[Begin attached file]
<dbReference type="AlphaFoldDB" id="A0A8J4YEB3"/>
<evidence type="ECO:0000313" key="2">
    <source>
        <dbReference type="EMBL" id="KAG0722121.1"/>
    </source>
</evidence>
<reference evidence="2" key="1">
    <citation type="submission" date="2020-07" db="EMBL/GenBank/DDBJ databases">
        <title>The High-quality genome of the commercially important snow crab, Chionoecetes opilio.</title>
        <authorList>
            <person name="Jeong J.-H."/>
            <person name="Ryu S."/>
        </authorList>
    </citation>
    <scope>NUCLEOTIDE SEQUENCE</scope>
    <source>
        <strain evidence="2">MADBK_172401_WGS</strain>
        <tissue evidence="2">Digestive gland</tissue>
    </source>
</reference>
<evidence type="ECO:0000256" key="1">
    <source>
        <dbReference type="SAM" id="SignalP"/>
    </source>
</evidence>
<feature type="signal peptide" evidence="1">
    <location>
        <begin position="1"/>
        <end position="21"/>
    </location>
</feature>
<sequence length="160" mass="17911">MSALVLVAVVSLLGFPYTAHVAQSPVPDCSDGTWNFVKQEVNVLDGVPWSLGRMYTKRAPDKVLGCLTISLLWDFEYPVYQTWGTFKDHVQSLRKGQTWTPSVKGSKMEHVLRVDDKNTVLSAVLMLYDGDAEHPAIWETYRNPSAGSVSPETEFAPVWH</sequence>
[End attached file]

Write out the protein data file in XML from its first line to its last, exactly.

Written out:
<dbReference type="AlphaFoldDB" id="A0A8J4YEB3"/>
<evidence type="ECO:0000313" key="2">
    <source>
        <dbReference type="EMBL" id="KAG0722121.1"/>
    </source>
</evidence>
<reference evidence="2" key="1">
    <citation type="submission" date="2020-07" db="EMBL/GenBank/DDBJ databases">
        <title>The High-quality genome of the commercially important snow crab, Chionoecetes opilio.</title>
        <authorList>
            <person name="Jeong J.-H."/>
            <person name="Ryu S."/>
        </authorList>
    </citation>
    <scope>NUCLEOTIDE SEQUENCE</scope>
    <source>
        <strain evidence="2">MADBK_172401_WGS</strain>
        <tissue evidence="2">Digestive gland</tissue>
    </source>
</reference>
<evidence type="ECO:0000256" key="1">
    <source>
        <dbReference type="SAM" id="SignalP"/>
    </source>
</evidence>
<feature type="signal peptide" evidence="1">
    <location>
        <begin position="1"/>
        <end position="21"/>
    </location>
</feature>
<sequence length="160" mass="17911">MSALVLVAVVSLLGFPYTAHVAQSPVPDCSDGTWNFVKQEVNVLDGVPWSLGRMYTKRAPDKVLGCLTISLLWDFEYPVYQTWGTFKDHVQSLRKGQTWTPSVKGSKMEHVLRVDDKNTVLSAVLMLYDGDAEHPAIWETYRNPSAGSVSPETEFAPVWH</sequence>